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Income Investing

Income investing is fundamentally different from investing for capital appreciation.

There are several advantages to income investing. For one, your income stream is reliable, and not price-dependent. The best income-generating investments keep paying investors to own them regardless of what’s happening to their stock price.

Second, if you invest right, your income stream can actually grow … sometimes while your portfolio is growing too! If you’re selling assets whenever you need cash, your portfolio will shrink over time. But if you own investments with growing income streams and rising prices, your income and your portfolio value can both increase over time.

Lastly, income investments’ reliable returns make them less volatile than the market. A recent study found that U.S. stock funds with yields over 2% (meaning they hold mostly dividend stocks) had an average three-year annualized standard deviation (a measure of volatility) of three percentage points less than stock funds yielding less than 2%. In addition, many income investments actually become more popular when the market is weak, so they can be great buy-and-hold assets for investors who don’t want to have to trade a lot.

So You Think Income Investing is Right for You?

The first step to income investing is to consider your income needs or wants, and your risk tolerance. There are some income investments that return as much as 10% of your investment as income each year—but they’re generally going to be much higher risk than an investment that returns 2% or 3% each year.

That amount—the percentage of your investment that is returned as income each year—is called yield. If you’re looking at a dividend-paying stock and see that it has a 3% yield, that means that at the current dividend rate, an investor who puts $1,000 in that stock will get paid $30, or 3% of his investment, each year in dividends. Those dividends are on top of any price appreciation from the stock, and don’t reduce the amount of your original investment. The investment is just paying you to own it.

Here’s how you determine the yield of an investment:

Yield = Annual Dividend Amount / Price

When you’re considering buying a new investment, you will use the current indicated annual dividend amount (how much the company has declared it will pay in dividends that year) and the current price in that calculation. That will tell you what percentage of your investment you’ll receive as income each year, as long as the company maintains its current dividend rate. This number is widely available on many quote services.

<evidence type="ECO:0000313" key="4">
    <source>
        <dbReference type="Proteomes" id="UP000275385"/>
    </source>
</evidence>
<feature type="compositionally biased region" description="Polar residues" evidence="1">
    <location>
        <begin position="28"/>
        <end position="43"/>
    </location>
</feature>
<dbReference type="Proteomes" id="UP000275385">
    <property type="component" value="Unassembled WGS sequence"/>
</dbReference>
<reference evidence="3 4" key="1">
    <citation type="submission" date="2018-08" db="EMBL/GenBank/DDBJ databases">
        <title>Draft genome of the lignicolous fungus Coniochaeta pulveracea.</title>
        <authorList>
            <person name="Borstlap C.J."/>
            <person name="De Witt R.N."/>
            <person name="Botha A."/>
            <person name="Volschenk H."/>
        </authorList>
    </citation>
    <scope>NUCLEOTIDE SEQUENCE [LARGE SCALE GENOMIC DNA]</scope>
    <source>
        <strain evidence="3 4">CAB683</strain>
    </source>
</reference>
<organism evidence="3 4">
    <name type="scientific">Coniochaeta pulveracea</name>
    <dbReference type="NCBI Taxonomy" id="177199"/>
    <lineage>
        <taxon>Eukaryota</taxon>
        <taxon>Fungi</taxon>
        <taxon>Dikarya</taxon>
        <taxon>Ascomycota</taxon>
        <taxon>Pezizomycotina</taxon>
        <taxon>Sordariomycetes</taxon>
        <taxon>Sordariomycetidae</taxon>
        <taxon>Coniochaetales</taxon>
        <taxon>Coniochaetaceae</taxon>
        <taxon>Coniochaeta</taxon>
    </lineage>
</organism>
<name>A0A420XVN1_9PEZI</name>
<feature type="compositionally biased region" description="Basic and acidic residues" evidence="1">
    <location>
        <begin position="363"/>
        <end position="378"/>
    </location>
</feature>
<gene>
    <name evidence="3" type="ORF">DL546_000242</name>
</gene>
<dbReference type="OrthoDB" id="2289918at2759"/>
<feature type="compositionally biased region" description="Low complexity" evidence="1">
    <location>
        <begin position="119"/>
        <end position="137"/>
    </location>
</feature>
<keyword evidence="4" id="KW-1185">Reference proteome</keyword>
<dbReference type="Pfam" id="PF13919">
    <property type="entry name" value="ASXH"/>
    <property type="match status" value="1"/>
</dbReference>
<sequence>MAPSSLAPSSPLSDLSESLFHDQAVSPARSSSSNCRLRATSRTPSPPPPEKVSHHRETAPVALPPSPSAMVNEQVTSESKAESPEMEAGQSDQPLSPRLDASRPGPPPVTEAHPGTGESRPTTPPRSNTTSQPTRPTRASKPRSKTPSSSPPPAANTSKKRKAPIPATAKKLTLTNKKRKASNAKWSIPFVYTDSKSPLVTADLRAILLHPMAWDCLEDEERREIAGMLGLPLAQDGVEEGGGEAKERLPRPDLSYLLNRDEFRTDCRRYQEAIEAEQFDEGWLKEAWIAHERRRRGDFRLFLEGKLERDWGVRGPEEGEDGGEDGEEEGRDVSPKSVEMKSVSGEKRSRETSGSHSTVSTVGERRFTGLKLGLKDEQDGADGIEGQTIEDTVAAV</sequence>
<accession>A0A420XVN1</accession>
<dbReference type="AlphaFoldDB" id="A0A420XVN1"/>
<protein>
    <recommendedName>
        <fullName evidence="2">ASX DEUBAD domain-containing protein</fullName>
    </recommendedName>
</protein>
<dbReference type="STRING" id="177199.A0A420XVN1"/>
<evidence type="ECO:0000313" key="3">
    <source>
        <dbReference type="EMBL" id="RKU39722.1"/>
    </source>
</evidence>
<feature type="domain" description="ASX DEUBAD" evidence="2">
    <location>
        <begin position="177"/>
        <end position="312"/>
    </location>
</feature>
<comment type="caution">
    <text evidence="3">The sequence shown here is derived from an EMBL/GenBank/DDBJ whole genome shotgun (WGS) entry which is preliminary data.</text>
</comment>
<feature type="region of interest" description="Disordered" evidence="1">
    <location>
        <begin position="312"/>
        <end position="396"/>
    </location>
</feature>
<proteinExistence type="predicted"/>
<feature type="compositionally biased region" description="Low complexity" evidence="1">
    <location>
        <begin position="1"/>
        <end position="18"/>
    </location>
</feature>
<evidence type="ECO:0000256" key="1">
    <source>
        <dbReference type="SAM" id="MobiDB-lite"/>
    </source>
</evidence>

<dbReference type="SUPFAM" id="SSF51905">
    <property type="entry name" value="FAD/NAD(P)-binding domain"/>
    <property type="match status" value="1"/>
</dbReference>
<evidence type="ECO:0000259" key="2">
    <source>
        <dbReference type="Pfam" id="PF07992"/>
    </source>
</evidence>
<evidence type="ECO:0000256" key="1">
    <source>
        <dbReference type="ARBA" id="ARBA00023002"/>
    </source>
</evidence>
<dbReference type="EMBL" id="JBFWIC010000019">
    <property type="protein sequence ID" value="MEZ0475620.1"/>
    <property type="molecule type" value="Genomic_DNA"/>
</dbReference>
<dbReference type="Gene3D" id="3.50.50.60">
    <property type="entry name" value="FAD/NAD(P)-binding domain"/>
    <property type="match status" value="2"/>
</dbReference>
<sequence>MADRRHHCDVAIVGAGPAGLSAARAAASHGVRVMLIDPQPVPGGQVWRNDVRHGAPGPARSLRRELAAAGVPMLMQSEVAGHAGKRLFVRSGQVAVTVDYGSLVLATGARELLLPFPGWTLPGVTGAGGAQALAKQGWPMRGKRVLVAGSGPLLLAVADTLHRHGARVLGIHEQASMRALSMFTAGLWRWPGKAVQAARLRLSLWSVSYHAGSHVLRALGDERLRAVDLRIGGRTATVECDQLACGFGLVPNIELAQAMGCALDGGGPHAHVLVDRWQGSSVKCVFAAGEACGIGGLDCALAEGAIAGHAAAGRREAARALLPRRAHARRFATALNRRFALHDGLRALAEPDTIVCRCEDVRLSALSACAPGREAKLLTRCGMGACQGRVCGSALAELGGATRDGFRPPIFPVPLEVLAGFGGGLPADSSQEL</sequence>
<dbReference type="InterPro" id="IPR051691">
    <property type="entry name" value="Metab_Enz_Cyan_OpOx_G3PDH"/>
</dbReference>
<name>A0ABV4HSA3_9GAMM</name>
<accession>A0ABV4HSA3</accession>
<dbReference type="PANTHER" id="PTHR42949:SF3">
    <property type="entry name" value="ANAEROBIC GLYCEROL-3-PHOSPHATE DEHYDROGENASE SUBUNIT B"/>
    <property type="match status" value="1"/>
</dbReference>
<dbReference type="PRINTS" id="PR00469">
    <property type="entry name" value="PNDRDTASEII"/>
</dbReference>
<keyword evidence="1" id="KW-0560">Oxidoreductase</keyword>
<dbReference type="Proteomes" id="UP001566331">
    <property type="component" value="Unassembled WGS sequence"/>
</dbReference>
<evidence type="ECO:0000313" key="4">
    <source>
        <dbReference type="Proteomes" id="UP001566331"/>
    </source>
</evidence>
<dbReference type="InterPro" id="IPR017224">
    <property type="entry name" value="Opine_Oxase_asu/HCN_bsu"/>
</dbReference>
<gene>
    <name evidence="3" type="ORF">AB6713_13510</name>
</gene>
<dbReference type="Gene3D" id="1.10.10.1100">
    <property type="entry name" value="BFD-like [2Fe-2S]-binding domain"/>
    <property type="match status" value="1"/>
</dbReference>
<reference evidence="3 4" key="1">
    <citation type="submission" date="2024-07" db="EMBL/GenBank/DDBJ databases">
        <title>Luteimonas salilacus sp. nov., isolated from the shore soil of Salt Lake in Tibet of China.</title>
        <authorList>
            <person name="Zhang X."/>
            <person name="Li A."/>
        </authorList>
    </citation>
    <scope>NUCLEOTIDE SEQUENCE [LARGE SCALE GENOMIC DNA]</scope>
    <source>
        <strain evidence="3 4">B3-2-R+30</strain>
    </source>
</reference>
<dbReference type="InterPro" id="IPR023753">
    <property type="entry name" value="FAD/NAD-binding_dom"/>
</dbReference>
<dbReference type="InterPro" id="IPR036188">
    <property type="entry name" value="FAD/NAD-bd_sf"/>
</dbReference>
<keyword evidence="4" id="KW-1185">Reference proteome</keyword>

The other part of the equation is risk. Obviously, you’d like to maximize your income, but simply buying all the highest-yielding investments you can find is a sure recipe for disaster. For one thing, there aren’t that many (about 100 stocks in the S&P 1500 currently yield over 4%.) And you don’t want to buy subpar stocks just for the yield—if the company is struggling, it won’t be able to maintain that yield for long.

So with income investing, you need to balance yield against the other factors that matter to you in your investments: things like volatility, diversification, capital appreciation potential and income growth potential. Luckily, there are a wide variety of different investments that pay you to own them, so every investor should be able to create a mix of holdings that fulfill both their income needs and other criteria.

Income Investing Options

There are a variety of income investment types, including dividend stocks, real estate investment trusts (REITs), master limited partnerships (MLPs), business development companies (BDCs) and bonds. Regardless of which income-generating vehicle you choose, income investing is a way to minimize your risk and protect your portfolio against huge losses. It’s a way to fortify yourself against market volatility and the wild share-price fluctuations it brings.

To help guide you in your income investing, we offer Cabot Dividend Investor, a service that has beaten the S&P 500 since its inception in February 2014, featuring stocks and bonds that boast an average yield of 2.9%.

To subscribe to Cabot Dividend Investor, click here.

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